brain health

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Why To Exercise Today: To Promote Cognitive Health (It’s Official)

(Diabetes Care/Flickr)

(Diabetes Care/Flickr)

The venerable Institute of Medicine came out with a report this week on cognitive aging (yes, that means you…) and a few things that can help avert the inevitable. The panel’s No. 1 recommendation? “Be physically active.” Enough said.

To be clear, “cognitive aging is not a disease,” the report notes. “Instead, it is a process that occurs in every individual, beginning at birth and continuing throughout the life span.”

That process impacts the brain like no other body part, the authors say. And while the extent and quality of cognitive aging (read: decline) varies greatly, many older men and women will experience problems related to the speed at which they process information, the ability to problem-solve and make decisions and, of course, memory. (Lost keys, anyone?)

Putting a little silver lining on things, the IOM news release quotes the chairman of the committee, Dan G. Blazer, the J.P. Gibbons Professor of Psychiatry Emeritus at Duke University Medical Center, saying that “…wisdom and knowledge can increase with age, while memory and attention can decline.”

So what should we do about our aging brains? The report is clear:

· Be physically active.

· Reduce and manage cardiovascular disease risk factors, including high blood pressure, diabetes, and smoking.

· Regularly discuss and review health conditions and medications that might influence cognitive health with a health care professional. A number of medications can have a negative effect — temporary or long term –on cognitive function when used alone or in combination with other medication.

The committee also identifies additional actions for which there is some scientific evidence to suggest positive effects on cognitive health:

· Be socially and intellectually active, and continually seek opportunities to learn.

· Get adequate sleep and seek professional treatment for sleep disorders, if needed.

· Take steps to avoid a sudden acute decline in cognitive function, known as delirium, associated with medications or hospitalizations.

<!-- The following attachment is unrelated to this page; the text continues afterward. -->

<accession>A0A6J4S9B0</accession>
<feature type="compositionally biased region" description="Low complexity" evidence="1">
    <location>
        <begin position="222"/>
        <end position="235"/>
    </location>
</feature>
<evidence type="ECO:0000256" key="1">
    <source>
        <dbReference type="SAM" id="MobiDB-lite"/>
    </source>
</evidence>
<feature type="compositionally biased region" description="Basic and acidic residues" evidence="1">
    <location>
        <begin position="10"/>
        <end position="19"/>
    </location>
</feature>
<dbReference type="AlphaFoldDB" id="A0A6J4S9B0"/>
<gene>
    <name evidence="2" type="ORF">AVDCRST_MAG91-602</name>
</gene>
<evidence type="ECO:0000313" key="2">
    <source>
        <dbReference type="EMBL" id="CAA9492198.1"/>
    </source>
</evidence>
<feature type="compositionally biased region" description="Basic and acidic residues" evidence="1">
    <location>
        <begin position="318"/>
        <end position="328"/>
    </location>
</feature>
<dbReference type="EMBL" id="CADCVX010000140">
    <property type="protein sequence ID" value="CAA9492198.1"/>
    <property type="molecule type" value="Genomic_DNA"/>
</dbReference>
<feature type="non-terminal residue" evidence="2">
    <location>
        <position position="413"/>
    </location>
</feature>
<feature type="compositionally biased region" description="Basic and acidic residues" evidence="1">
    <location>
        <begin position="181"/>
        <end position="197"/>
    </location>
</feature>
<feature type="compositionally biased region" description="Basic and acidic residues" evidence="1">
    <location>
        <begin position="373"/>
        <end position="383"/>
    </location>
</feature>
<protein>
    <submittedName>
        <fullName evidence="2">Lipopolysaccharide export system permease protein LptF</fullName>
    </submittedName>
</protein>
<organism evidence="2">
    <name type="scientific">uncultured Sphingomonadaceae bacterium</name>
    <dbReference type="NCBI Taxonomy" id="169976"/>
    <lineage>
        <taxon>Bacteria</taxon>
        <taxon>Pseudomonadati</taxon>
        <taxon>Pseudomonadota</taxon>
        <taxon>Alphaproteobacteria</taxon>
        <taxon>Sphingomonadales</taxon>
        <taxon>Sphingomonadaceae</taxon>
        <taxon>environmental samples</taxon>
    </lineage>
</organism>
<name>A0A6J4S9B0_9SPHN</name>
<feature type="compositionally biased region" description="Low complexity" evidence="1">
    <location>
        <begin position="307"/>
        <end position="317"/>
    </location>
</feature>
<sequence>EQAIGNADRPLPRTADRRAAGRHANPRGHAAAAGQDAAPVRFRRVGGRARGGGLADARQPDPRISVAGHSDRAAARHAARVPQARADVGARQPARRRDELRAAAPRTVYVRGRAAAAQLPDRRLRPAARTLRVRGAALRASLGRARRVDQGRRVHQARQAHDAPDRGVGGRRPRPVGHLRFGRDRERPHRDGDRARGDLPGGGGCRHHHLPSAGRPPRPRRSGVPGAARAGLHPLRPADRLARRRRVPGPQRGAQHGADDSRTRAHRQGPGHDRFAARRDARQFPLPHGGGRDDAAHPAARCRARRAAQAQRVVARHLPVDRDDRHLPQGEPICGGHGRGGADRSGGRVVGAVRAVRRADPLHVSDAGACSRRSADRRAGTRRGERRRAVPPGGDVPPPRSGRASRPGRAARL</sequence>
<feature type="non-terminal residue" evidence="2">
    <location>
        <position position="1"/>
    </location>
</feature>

· Carefully evaluate products advertised to consumers to improve cognitive health, such as medications, nutritional supplements, and cognitive training.

Continue reading

When Teens Talk Of Suicide: What You Need To Know

By Gene Beresin, MD and Steve Schlozman, MD
Guest Contributors

Here’s the kind of call we get all too frequently:

“Doctor, my son said he just doesn’t care about living anymore. He’s been really upset for a while, and when his girlfriend broke things off, he just shut down.”

Needless to say, situations like this are terribly frightening for parents. Kids break up with girlfriends and boyfriends all the time; how, parents wonder, could it be so bad that life might not be worth living? How could anything be so awful?

For clinicians like us who work with kids, these moments are at once common and anxiety-provoking. We know that teenagers suffer all sorts of challenges as they navigate the murky waters of growing up. We also know that rarely do these kids take their own lives. Nevertheless, some of them do, and parents and providers alike must share the burden of the inexact science of determining where the greatest risks lie.

Suicide has been in the news lately with a flurry of new research and reports and, of course, the high profile death earlier this summer of Robin Williams.

But suicidal behavior among teenagers and kids in their early 20s is different and unique.

So let’s look at a couple of fictional — yet highly representative — scenarios.

depressed

Charlie, a 16-year-old high school junior was not acting like himself. In fact, those were his parents’ very words. Previously a great student and popular kid, Charlie gradually started behaving like a different person. He became more irritable, more isolated and seemed to stop caring about or even completing his homework. Then one morning, just before before school, he told his mother that he wished he were dead.

Myths: Common But Distorted 

There are countless other examples. Sometimes kids say something. Sometimes they post a frightening array of hopeless lyrics on Facebook. And most of the time — and this is important — kids don’t do anything to hurt themselves. Morbid lyrics and even suicidal sentiments are surprisingly common in adolescence. Still, this does not mean for a second that we take these warning signs lightly. In fact, there is a common myth that asking about suicide perpetuates suicide. There is not a shred of evidence in support of this concern, and in the studies that have been done, the opposite appears to be true. Kids are glad to be asked.